Athletes Beware: Overpronation and Arch Pain Cannot Be Ignored

Published: 16th September 2009
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Arch pain and over-pronation can cause issues for people in every stage of life and can even distress an athlete's performance in every way. For those who suffer from this type of pain, there are 3 likely causes that many people may not even know about. Most of the causes are avoidable, whereas many can be inherited. According to the Cleveland Clinic, 3 of the avoidable causes for arch pain include pointed-toe heels, shoes that are too snug, and insufficient arch support. These poor decisions can all bring on painful foot disorders like bunions, hammertoes, and plantar fasciitis. The Mayo Clinic reports that 2 of the genetic foot conditions that can bring on over-pronation and arch pain include fallen arches or arches that are markedly high. Here we explain some foot procedures that fix these disorders and how each of them can be resolved.

Overview of Heel Spur Relief Procedures

Some of the inherited foot disorders include either fallen arches or excessively high arches. Both arch problems can affect anyone, including athletes. The result of a fallen arch can be arch pain and over-pronation because this weakened part of the foot is not functioning as it should. When this part of the foot malfunctions, over-pronation occurs which can bring on a heelspur, a bony protrusion in the heel. Surgery is sometimes needed to remove the bonespur and relieve the dicomfort. The surgeon will use a bone saw to cut away the superfluous bone which will eliminate the irritation, tearing, and swelling it had been causing. The best solution for treating both types of arch problems so heel spurs can be avoided is by supplying the foot with proper arch support through orthotics.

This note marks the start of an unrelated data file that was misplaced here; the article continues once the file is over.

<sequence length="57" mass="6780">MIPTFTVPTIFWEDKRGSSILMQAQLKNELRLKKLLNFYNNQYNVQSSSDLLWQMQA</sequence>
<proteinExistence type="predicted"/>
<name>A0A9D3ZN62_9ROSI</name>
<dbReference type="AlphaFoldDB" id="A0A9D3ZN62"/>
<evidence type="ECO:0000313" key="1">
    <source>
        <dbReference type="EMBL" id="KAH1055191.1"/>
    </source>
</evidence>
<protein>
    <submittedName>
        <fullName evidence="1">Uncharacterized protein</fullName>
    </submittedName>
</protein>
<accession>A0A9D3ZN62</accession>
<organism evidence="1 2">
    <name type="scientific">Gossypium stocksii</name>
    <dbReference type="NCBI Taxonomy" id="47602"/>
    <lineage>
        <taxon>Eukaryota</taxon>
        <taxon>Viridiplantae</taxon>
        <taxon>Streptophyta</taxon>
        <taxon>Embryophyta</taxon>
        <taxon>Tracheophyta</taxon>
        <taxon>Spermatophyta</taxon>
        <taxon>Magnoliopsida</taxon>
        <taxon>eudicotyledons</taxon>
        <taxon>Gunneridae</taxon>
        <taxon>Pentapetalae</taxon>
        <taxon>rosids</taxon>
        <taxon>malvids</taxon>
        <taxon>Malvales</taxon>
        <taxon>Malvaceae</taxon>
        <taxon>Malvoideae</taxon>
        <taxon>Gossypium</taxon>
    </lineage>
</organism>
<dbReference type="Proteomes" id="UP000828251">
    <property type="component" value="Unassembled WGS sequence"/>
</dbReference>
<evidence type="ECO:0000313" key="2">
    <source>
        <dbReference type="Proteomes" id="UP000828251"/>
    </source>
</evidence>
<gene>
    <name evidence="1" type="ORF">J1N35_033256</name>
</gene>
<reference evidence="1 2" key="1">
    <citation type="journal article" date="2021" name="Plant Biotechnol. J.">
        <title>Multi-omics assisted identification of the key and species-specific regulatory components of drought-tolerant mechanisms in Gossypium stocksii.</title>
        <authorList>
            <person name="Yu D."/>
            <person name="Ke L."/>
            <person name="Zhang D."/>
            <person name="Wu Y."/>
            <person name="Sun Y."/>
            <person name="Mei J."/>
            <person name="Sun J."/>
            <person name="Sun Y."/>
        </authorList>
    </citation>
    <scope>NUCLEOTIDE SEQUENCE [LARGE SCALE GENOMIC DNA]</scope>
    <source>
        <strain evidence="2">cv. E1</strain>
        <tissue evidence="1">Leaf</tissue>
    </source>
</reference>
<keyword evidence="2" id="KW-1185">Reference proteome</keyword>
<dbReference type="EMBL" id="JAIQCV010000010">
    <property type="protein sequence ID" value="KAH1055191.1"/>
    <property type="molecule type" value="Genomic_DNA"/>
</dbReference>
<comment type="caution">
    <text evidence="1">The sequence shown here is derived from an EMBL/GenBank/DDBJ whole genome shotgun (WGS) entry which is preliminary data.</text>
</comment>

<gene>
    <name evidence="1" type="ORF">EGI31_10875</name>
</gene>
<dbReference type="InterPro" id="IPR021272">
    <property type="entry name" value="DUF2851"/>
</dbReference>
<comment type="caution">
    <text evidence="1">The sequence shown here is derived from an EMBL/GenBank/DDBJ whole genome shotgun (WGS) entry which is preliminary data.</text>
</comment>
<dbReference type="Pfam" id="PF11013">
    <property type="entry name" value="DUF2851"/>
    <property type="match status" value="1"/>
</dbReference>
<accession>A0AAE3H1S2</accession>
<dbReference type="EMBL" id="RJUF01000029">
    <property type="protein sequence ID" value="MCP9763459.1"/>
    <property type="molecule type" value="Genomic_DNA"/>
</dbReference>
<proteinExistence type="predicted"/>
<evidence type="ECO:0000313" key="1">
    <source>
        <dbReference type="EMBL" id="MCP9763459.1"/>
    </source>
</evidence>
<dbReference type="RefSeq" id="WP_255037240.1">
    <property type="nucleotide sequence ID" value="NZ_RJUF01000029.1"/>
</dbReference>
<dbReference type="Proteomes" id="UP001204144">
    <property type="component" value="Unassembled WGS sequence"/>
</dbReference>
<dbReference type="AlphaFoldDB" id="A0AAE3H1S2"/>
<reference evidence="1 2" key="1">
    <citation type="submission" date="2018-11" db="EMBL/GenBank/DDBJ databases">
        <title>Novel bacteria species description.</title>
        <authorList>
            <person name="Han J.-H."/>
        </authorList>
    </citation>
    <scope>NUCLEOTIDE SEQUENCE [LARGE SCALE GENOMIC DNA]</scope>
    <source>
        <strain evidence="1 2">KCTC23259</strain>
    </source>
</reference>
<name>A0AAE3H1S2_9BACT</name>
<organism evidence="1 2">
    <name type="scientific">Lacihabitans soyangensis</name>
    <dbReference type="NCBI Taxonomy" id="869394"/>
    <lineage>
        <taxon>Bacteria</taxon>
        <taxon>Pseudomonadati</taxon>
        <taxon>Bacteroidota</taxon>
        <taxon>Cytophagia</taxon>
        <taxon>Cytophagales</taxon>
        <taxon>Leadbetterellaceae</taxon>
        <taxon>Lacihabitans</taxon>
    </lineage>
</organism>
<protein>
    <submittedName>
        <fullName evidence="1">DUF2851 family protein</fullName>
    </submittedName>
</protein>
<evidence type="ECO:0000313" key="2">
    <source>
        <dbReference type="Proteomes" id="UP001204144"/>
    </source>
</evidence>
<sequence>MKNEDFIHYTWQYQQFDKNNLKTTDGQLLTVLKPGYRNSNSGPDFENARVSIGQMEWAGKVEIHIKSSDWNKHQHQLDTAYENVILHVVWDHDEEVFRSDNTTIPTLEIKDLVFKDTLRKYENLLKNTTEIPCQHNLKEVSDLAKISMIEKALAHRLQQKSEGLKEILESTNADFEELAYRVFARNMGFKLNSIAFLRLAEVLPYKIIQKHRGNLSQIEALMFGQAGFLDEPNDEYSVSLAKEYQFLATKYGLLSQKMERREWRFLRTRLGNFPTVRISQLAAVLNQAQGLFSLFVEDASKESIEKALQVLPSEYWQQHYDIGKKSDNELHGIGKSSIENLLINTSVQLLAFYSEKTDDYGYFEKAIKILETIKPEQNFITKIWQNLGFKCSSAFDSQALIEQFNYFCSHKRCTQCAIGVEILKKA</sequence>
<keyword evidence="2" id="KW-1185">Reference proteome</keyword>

Bunions Aren't Always Hereditary

Removal of a bunion, or a bunionectomy, is the process through which the bony bump just above the arch is shaved down to achieve a more natural foot profile and width. In the most serious cases where the big toe has situated itself under the other toes, the foot doctor cuts a triangle-shaped wedge out of the straight bone in the big toe to reset it to its original state. A single metal osteo screw is turned inside the bone to hold the new position in place. After about 6 months, the screw is usually removed. Despite the fact that this disorder can be brought on by pointed shoes, sometimes people are born with the tendency to form bunions. Podiatrists agree that pointed-toe shoes that force the toes into an abnormal position can cause bunions.

Overview of Hammertoe Treatment and Prevention

Hammertoes can be brought on by pointy shoes or footwear that is snug. This disorder can affect athletes that wear snug shoes during activity as well. Hammertoes are, regrettably, difficult to fix without surgery. First, a foot doctor can try to straighten the affected toe to try to move it into a more normal shape. However, the patient must use shoes with a wider toe box in order for this method to succeed. Hammertoes can occur again if improper shoes are worn again. If splinting the toe is unsuccessful, surgery is the lone alternative. The afflicted toe must have a part of the bone surgically removed to minimize its twist. The recovery period is very important, as patients who do not remain off the affected foot as recommended will not heal correctly. The way to prevent this condition is to wear well-fitted shoes.

Regardless of types of activities, age, or inherited traits, foot conditions can affect a fair number of people. Though foot procedures can surgically alleviate these problems, most of the time they are avoidable by wearing appropriate footwear and proper arch support.

The foot arch support provided by wearing orthotics is very important for maintaining natural body balance. That's why researchers at Footminders have designed orthotic shoe inserts and arch supports to provide improved biomechanical foot and arch support.

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